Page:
The Cost Management Category

What’s the Cost of Having a Long Supply Tail, and How Do You Determine the ‘Right’ Supply Base?

tail

We recently put up an interactive Ask Spend Matters box so that you, our readers, can tell us about the topics you want us to investigate. One of the first questions that came in was about tail spend: “What is the cost of having a long supply tail, and how are organizations determining the ‘right’ supply base (number and percentage) as relates to spend?” As Spend Matters Chief Research Officer Pierre Mitchell put it, "This is a great question, but it’s a bit tricky to answer.” Read on to hear his reply!

Is the Tail Spend Problem Solved with Technology or with Managed Services?

Tail spend is a thorny problem — and an important one.

Tail spend is an amalgam of more granular spending: one time, low dollar, maverick, tactical by design. It doesn't even have a common definition understood by all, and it is generally a mess.

So, how to solve this problem? The design ideal is the concept of guided buying, where you start with the end customers (i.e., employees who need something) at the time of need and then guide them down to get what they need to accomplish their goals (but also within corporate policy). It’s an entryway to all procurement, not just the procure-to-pay (P2P), process, so you need to get it right and make the experience count.

But, who is the guide? Is it a tactical buying group in shared services or outsourced provider? Or is it a technology solution? Let’s discuss.

So, When Should I Cost Model My Products?

Spend Matters welcomes this guest post from Nick Peksa, opportunities director at Mintec.

Rather than speak about raw material and commodity prices, I thought I would introduce you to some of the ways I encourage people to use Mintec data. Fast-moving consumer goods are manufactured from multiple, potentially volatile, raw materials. With access to raw material prices and to your recipes/specification, you should be able to create a simple cost model.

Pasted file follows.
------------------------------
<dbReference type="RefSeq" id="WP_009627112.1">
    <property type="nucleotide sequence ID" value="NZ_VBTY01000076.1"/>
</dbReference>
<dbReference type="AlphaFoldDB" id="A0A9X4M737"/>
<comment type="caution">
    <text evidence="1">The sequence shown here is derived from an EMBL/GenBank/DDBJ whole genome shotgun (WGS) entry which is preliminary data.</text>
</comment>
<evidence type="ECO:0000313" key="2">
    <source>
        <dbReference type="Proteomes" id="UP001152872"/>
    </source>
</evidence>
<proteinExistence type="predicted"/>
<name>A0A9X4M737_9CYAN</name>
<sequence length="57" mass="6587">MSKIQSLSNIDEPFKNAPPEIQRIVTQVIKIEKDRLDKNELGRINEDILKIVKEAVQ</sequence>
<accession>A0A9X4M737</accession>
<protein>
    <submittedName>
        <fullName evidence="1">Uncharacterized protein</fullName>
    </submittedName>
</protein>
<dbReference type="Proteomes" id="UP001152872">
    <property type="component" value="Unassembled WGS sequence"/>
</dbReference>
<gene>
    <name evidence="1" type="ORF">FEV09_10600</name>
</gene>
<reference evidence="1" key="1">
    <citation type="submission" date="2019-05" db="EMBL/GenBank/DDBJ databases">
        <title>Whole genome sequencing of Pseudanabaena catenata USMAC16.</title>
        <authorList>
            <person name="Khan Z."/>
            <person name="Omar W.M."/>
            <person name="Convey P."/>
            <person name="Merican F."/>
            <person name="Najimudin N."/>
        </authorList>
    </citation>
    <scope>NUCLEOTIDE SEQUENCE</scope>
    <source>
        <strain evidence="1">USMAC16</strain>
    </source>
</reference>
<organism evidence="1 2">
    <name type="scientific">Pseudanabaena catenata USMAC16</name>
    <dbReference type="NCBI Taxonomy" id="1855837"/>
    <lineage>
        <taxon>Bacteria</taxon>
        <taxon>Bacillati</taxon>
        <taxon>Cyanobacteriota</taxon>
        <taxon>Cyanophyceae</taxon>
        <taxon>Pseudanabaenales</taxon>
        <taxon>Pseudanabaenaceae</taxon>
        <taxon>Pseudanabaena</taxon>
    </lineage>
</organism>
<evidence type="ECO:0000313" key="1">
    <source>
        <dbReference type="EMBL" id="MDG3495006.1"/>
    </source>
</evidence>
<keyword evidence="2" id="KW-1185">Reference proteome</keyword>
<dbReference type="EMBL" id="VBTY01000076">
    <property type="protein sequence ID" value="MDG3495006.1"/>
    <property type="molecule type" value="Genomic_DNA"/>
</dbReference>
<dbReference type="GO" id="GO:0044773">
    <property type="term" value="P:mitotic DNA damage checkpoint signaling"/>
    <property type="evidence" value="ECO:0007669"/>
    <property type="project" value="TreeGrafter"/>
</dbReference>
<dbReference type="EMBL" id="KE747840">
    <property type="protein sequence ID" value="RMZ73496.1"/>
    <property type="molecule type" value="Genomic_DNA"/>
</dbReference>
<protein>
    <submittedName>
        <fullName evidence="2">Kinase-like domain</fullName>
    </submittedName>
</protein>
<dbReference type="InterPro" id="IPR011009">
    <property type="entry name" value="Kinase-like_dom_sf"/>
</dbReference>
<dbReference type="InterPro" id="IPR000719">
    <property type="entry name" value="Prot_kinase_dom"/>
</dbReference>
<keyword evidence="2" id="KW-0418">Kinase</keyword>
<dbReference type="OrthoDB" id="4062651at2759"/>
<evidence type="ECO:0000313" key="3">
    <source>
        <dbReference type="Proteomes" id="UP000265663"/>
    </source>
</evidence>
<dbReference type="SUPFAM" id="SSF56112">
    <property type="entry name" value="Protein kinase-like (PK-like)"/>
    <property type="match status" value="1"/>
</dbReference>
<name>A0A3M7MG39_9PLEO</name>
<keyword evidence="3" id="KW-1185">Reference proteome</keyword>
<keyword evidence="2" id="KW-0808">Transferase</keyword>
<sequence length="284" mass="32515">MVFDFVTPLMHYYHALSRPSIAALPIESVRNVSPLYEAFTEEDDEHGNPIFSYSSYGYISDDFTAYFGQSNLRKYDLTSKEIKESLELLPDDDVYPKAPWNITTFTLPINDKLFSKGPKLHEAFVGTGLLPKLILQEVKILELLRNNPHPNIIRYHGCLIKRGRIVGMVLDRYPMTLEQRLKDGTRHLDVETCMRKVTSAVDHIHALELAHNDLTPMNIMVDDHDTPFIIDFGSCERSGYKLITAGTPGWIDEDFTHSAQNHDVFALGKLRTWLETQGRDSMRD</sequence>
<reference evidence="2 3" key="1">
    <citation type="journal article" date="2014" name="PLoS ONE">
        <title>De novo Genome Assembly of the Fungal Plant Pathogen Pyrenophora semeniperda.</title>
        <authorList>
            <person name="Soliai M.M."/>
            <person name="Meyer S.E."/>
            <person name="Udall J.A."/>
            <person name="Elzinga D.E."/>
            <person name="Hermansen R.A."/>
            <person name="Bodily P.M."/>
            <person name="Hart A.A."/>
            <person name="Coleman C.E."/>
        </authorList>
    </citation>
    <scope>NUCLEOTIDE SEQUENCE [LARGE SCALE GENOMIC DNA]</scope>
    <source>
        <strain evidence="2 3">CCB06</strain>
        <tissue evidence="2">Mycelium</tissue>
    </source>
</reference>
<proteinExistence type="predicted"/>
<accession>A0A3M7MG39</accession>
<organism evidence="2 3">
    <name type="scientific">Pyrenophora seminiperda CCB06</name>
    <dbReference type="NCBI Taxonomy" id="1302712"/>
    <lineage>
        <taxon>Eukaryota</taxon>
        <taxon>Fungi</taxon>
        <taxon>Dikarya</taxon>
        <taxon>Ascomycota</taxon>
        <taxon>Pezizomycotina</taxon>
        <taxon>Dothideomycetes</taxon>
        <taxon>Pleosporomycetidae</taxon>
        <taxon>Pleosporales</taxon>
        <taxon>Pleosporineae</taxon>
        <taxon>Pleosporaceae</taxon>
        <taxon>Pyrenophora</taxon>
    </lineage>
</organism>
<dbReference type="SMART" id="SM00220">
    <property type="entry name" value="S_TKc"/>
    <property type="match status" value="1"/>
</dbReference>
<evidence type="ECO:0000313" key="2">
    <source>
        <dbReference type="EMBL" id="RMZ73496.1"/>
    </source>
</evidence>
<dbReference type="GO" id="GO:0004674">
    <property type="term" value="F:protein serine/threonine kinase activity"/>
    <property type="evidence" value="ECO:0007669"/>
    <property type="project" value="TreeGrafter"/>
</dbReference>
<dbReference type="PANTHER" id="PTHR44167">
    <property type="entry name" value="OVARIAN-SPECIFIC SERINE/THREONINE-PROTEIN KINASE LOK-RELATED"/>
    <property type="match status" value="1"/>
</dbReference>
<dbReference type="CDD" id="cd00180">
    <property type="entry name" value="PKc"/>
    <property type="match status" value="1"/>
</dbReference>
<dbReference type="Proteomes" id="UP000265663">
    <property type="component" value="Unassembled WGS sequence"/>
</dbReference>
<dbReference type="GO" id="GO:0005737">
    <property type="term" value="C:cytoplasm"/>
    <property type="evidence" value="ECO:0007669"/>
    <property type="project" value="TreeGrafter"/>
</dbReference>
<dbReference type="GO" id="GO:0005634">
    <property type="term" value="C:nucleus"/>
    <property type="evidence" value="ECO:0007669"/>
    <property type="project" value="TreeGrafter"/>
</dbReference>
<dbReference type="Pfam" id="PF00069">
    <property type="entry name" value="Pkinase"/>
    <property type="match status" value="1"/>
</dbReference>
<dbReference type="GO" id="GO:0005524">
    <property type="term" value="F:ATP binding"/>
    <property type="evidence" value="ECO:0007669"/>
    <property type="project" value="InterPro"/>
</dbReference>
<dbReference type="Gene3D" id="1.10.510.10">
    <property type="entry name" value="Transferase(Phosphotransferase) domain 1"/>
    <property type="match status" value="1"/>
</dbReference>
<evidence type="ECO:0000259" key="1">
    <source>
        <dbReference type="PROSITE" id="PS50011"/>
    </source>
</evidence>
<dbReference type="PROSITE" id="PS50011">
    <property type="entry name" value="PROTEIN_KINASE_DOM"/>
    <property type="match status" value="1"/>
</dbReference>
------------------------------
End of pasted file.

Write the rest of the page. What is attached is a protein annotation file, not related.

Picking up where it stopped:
The Allocation Game — Managing Cost Before Money is Spent

finance

Spend Matters welcomes this guest post form Steven Krueger, principal, and Matt Polvara, senior manager, at Ernst & Young LLP.

With more interest rate hikes a likelihood, banks are poised for growth. But that doesn’t mean they should stop their cost reduction programs. By strategically reducing or eliminating costs, and in particular by optimizing infrastructure costs (which account, on average, for about 40% of a bank’s cost base) banks can be leaner and more agile in a changing economic and regulatory environment. They will be better positioned to face off increasing threats from FinTech firms that are aiming to introduce disruptive technology-enabled business models. Ultimately, banks can reallocate funds they saved to invest in products and technologies to defend or grow market shares.

How to Smooth Manufacturer-Supplier Relationships Through AP Automation

Spend Matters welcomes this guest post from Howie Hahn, senior sales engineer at Esker.

Success in manufacturing depends on the mutually beneficial relationships between manufacturers and suppliers. Each party relies on the other to live up to its obligations, if either expects to move towards long-term success and growth. But business, like life, doesn’t always go as planned. Even relationships based on trust and mutual benefit can get rocky.

The key is to make sure that the inevitable bumps in the road don’t morph into ill feelings, mistrust or, worse, lawsuits. One tool that can help ensure that manufacturers and suppliers maintain smooth relationships is accounts payable (AP) automation.

Procurement Metrics: Understanding the Economic Language of Value (Part 2) — Expenditures, Expenses and Financial Reporting (CapEx, COGS and G&A) [Plus+]

finance

In the first installment of this series, we discussed the term “spend” (the noun, not verb), in the context of supplier spending, in a fair amount of detail. We discussed addressable spend, and what's included and excluded for the purposes of spend visibility/management, but also for the purposes of using spend within procurement performance measurement and benchmarking. In this installment, we dive a little deeper in terms of comparing and contrasting spend to other terms, as mentioned in the title.

Procurement Metrics: Understanding the Economic Language of Value (Part 1) — Spend [Plus+]

buzzwords